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In The Swing

September 3, 1992, 2:30 PM, Charms Classroom, Hogwarts

Adam Clarke

Entering the Charms Classroom, I felt a small bit of surprise when I saw that Professor Flitwick was already there, waiting for us. He seemed to be lost in thought as he muttered spells under his breath.

The diminutive man looked up when we walked in and smiled warmly before gesturing towards the seats, welcoming us into his class before shifting his focus back on the task at hand.

The students slowed down in an attempt to spy on what he was working on, but none of them saw a thing. They gave up quickly afterwards. Likely, he had concealed something with magic, judging by the faint film of power settled over a pile of objects stacked in front of him.

A mass use of the Disillusionment Charm? I thought to myself, impressed. And here I thought I had taken that spell to its ultimate form, but I guess there are always ways to branch out and improve myself, huh?

It was both an exciting and humbling thought, and the class hadn’t even started.

Taking my seat, I exchanged greetings with familiar and unfamiliar faces alike. The air buzzed with anticipation as everyone slowly settled into their seats, waiting for the Professor to be done with whatever it was that was consuming all of his concentration.

Just in time, too. I thought as the man took his spot at the podium and began to roll call.

Once he was done, he set the roll of parchment down and looked over every single one of us, his small stature not hindering the authority with which he commanded the room.

As the rays of mid-afternoon sunlight streamed through the tall windows, casting a warm glow on the students’ eager faces, he beamed with excitement.

Clasping his hands together, Professor Flitwick cleared his throat, the sound echoing gently through the room. The students fell into a hushed silence, his one gesture sufficient to cow them all. With a small twinkle in his eye, he began his welcoming speech.

“Good afternoon, my dear Third Year students!” His voice was as squeaky as ever, though no less commanding. “Welcome back to Charms! It does me good to see you all so ready and eager.”

His words hung in the air, creating an air of giddiness that seemed to swirl around the room. Professor Flitwick nodded to himself as he continued to address the students.

“You may find that we’ll be doing things a little differently, this year.” He said. “As you know, with the League approaching, there will be a Dueling Tourney involved. As such, I have been kindly requested to… coach the students in my Charms Class on how to Duel.”

Excited whispers broke out, but were quickly silenced by the Professor’s raised hand and the sudden, uncharacteristic, stern expression on his face. The once jubilant atmosphere turned somber, weighed down by the man’s countenance.

“Hesitantly, I have accepted.” Flitwick said, though he kept his face stern and his eyes slightly narrowed. “However, should I ever find that any of you have used my teachings to conduct yourselves in a manner unbefitting as members of this great establishment, there will be consequences.

No one said a word for a long moment, the Professor’s words taking root in the students’ minds by dint of them never having expected such a jovial and loose man to be so negative all of a sudden.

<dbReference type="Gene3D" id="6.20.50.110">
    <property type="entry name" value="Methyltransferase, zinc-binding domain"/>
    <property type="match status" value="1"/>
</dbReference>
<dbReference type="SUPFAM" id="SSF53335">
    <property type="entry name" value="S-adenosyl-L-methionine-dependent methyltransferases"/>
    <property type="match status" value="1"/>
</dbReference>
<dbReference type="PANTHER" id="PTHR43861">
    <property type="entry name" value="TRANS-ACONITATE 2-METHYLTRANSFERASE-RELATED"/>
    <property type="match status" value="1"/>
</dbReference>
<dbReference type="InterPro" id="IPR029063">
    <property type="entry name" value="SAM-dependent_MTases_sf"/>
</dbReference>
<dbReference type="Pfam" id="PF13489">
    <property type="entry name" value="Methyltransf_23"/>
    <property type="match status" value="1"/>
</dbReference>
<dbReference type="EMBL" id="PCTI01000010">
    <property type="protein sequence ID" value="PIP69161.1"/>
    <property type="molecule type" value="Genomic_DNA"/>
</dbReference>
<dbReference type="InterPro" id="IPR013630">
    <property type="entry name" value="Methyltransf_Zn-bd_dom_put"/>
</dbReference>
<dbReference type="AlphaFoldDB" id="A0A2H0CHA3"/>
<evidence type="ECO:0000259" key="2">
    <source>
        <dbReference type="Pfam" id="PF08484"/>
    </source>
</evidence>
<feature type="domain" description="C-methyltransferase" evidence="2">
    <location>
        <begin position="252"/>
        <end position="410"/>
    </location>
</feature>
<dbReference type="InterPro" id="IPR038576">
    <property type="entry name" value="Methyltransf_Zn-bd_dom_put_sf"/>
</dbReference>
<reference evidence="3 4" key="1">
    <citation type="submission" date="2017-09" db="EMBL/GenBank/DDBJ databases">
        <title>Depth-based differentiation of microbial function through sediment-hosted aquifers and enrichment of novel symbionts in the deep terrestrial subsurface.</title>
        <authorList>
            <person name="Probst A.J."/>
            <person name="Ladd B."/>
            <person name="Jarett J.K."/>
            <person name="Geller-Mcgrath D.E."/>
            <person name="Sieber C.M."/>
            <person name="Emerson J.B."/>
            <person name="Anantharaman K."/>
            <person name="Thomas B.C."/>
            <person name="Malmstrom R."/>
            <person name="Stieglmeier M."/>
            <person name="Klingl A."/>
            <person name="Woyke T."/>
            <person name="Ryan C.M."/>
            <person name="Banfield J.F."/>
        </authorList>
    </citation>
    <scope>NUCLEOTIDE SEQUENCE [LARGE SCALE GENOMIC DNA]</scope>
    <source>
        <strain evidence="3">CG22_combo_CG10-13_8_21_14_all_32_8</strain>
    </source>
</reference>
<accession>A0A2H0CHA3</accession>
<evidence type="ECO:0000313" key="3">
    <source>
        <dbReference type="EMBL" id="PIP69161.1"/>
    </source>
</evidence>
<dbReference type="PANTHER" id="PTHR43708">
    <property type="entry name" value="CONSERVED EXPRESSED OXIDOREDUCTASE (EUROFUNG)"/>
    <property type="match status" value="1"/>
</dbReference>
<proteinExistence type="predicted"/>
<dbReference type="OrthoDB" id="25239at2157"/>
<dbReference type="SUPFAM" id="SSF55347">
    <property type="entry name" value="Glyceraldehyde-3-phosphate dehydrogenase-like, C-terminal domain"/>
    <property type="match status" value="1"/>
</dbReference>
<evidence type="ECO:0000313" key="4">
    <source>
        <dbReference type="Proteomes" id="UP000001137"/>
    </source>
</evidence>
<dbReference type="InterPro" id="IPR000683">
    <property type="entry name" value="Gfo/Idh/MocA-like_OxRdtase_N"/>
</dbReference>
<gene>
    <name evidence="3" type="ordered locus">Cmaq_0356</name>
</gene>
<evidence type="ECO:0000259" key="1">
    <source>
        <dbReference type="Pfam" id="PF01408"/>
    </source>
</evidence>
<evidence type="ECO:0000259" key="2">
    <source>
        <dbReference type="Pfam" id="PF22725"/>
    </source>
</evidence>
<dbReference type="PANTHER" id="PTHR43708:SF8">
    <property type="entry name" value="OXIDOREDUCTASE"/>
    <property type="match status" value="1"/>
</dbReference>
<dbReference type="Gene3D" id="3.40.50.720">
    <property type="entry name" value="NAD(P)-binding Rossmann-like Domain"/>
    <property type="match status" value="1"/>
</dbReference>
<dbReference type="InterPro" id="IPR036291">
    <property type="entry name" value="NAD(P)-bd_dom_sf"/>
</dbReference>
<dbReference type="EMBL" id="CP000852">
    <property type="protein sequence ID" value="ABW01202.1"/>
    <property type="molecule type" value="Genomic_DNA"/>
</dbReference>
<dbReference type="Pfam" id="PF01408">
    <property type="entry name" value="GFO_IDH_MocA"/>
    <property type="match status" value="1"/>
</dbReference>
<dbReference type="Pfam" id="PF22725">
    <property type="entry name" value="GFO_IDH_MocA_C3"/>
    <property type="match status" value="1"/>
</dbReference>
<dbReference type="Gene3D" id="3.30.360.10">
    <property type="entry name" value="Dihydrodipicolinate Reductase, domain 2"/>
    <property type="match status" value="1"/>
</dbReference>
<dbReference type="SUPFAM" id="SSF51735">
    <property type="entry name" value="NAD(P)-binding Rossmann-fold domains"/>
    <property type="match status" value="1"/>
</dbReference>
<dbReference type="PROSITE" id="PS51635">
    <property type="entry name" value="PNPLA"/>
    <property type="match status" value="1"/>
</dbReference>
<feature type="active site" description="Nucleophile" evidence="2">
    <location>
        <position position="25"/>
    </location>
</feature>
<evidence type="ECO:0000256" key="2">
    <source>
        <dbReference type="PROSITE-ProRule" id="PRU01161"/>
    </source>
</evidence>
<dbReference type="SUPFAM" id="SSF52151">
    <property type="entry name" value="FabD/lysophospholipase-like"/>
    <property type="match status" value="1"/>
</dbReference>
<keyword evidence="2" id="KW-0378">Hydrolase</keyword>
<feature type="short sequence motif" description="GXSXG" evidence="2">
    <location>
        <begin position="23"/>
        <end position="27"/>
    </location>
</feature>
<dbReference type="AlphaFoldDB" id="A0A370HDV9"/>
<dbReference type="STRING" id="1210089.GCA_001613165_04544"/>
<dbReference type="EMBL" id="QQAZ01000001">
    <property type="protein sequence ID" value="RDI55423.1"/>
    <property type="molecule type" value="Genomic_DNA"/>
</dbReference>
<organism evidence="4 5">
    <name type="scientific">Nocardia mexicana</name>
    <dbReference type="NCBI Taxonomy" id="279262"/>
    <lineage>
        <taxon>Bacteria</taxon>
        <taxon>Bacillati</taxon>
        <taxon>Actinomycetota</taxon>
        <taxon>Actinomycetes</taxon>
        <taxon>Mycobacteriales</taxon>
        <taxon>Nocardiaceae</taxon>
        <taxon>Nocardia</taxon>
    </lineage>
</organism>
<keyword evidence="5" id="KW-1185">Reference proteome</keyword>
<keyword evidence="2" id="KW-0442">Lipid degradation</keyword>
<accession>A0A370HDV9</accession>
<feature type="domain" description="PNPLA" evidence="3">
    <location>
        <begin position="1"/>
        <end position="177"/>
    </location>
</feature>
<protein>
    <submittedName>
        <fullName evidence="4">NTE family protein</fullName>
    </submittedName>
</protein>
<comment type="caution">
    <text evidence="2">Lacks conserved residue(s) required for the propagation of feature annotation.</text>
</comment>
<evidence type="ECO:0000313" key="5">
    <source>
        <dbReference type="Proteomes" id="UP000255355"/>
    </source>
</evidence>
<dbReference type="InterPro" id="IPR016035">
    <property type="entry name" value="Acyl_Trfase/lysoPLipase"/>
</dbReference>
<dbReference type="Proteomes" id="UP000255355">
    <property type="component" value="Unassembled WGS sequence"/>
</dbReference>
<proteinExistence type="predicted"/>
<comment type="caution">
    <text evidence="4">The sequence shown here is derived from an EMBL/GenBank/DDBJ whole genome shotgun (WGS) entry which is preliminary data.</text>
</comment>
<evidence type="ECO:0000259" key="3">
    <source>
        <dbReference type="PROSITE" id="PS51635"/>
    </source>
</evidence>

The awkwardness of it all did not last long, as Flitwick’s expression faded back to the familiar, almost fatherly figure everyone was more comfortable around. A few people even looked relieved.

“Now, with that said, we will begin this year, not with a Dueling spell, but one meant to reveal that which is hidden.” Flitwick said, pausing for a moment. “I speak, of course, of the Revelio Charm.”

Flitwick wasted no time, delving into the spell’s usage, its wand movement and incantation as he told the story of the spell’s inception.

“You may thank a former Hogwarts Professor for the existence of this spell.” Filius revealed with a twinkle in his eye. “Created some six hundred years ago by Scarlet Yaxley, the school’s then-Charms Professor. She was known for her penchant for mischief— in fact, the entire reason she created the Charm was to encourage the students to go out and explore the Castle to discover treasures she had hidden within its depths. Of course, I hope you don’t expect me to do the same.”

The class had a bit of a laugh before Flitwick gestured for everyone to pay attention.

“Now, for the spell itself; observe.” He said and tapped his wand on something invisible on his desk. “Revelio!

A soft, yellow light enveloped the item, taking the shape of a cube but not actually revealing what the item was. That got my attention. So it’s not just me?

I’d, of course, thoroughly tested the Revelio Charm extensively on my Disillusionment Charm in an attempt to understand the limits of what it could do— especially after my ill-thought out excursion to Diagon Alley the year before. However, I could always instantly dispel my Disillusionment Charm. I’d never seen it have this half-way effect before.

Seeing what Professor Flitwick had done raised quite a number of questions, none of them illuminating.

So, Auror Turner’s revealing spell had worked, in part. He’d known my exact position, and he could see my movements well enough to dominate me in a duel. Yet, he could not see anything more substantial than that.

Was this the case for all wizards? Was my Revelio Charm simply better than theirs, or was there some hidden element I wasn’t aware of? Was there some kind of power requirement?

If that were the case, why hadn’t Auror Turner been able to reveal me during our fight in Diagon Alley? Did the spell work differently on people, maybe?

No, that can’t have been it… I knew from extensive reading that it could also instantly dispel disguises from people. But if that were the case, then why? Did it truly require some kind of baseline power to fully break another person’s spell? Or, maybe it could be that disguise removal needed a different approach than dispelling an illusion?